On May 4, as many as 40,000 people will gather in Omaha, Nebraska to listen to Warren Buffett offer his folksy wisdom on almost any subject posed by a shareholder. Sitting next to Buffett will be his senior partner, 95-year-old Charlie Munger, Berkshire Hathaway Vice-Chairman and straight man to Buffett’s Mark Twain routine. Munger’s wit and wisdom are no less sharp than Buffett’s, but he delivers them without the simple parables, analogies and political correctness of Buffett.
A month ago, Munger sat in a room with fewer than 200 people – several of them billionaire investors – to answer questions from the shareholders of the Daily Journal Corp. I’ve never understood why all the Buffett-ites didn’t buy a few shares of Daily Journal, if for no other reason than to attend the small, intimate shareholders’ meeting each year. Daily Journal’s 19.7% annual return over the past ten years, compared to Berkshire Hathaway’s 12.7% return would have been an added benefit.
Here are some of the highlights of Munger’s comments.
In dismissing the self-defeating herd mentality of high-end business schools, Munger noted that “anyone can just spit back what the professor is saying, but it takes an educated person to think for themselves.”
Munger explained that it is very hard to be rational about something very simple.
He derided the mantra of over-diversification, instead emphasizing the importance of concentrated investing – only investing those few times that you are convinced something is better than average. “The whole idea of diversification when you’re looking for excellence is ludicrous.”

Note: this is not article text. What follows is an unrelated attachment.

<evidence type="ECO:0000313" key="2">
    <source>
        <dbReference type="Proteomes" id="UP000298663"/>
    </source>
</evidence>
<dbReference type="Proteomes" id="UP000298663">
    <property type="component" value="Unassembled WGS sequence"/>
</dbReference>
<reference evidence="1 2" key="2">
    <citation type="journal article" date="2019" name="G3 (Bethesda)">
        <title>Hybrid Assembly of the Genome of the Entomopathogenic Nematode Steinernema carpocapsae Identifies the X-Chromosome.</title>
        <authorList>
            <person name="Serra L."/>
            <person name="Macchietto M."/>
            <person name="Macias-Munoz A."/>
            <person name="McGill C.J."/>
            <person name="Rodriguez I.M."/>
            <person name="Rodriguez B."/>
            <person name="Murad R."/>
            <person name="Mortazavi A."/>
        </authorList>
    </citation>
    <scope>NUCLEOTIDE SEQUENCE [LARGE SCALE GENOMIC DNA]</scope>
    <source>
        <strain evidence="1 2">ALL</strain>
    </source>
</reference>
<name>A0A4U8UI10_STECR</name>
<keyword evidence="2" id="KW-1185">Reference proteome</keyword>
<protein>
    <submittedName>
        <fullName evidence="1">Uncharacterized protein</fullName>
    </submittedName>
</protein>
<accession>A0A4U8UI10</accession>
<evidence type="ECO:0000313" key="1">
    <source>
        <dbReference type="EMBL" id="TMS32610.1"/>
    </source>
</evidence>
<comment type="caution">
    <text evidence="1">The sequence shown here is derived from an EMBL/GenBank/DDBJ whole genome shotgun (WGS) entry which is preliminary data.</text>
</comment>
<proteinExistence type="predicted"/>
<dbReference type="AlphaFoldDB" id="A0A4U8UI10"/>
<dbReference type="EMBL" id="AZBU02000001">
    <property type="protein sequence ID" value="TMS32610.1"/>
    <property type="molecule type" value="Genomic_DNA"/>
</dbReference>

Munger said the great companies in China sell at more attractive prices than the great US companies, providing a better chance at earning high returns in the Chinese market. “The first rule of fishing is fish where the fish are.”
He explained why Berkshire owns very little in the healthcare industry. “We don’t understand it well enough, and what we do understand we don’t like.”
Munger repeated one of his keys to a happy life: avoid resentment. “Envy is a stupid sin because it’s the only one you could never possibly have fun at.” The nonagenarian went on to say that if you combine gluttony and lust you could have a helluva weekend.
Another unregistered Knoxville investment adviser has been linked to a Ponzi scheme. A group of investors is suing Knoxville’s Trae Wieniewitz, alleging he sold them worthless securities, earning commissions of $932,000 while the investors experienced a total loss. According to his website, Wieniewitz is ironically a member of something called the National Ethics Association. Also, ironically, 13 years ago, Wieniewitz lost $100,000 of his own money investing in a similar supposed “safe” investment that promised to triple his money within six months.
David Moon is president of Moon Capital Management. A version of this piece originally appeared in the USA TODAY NETWORK.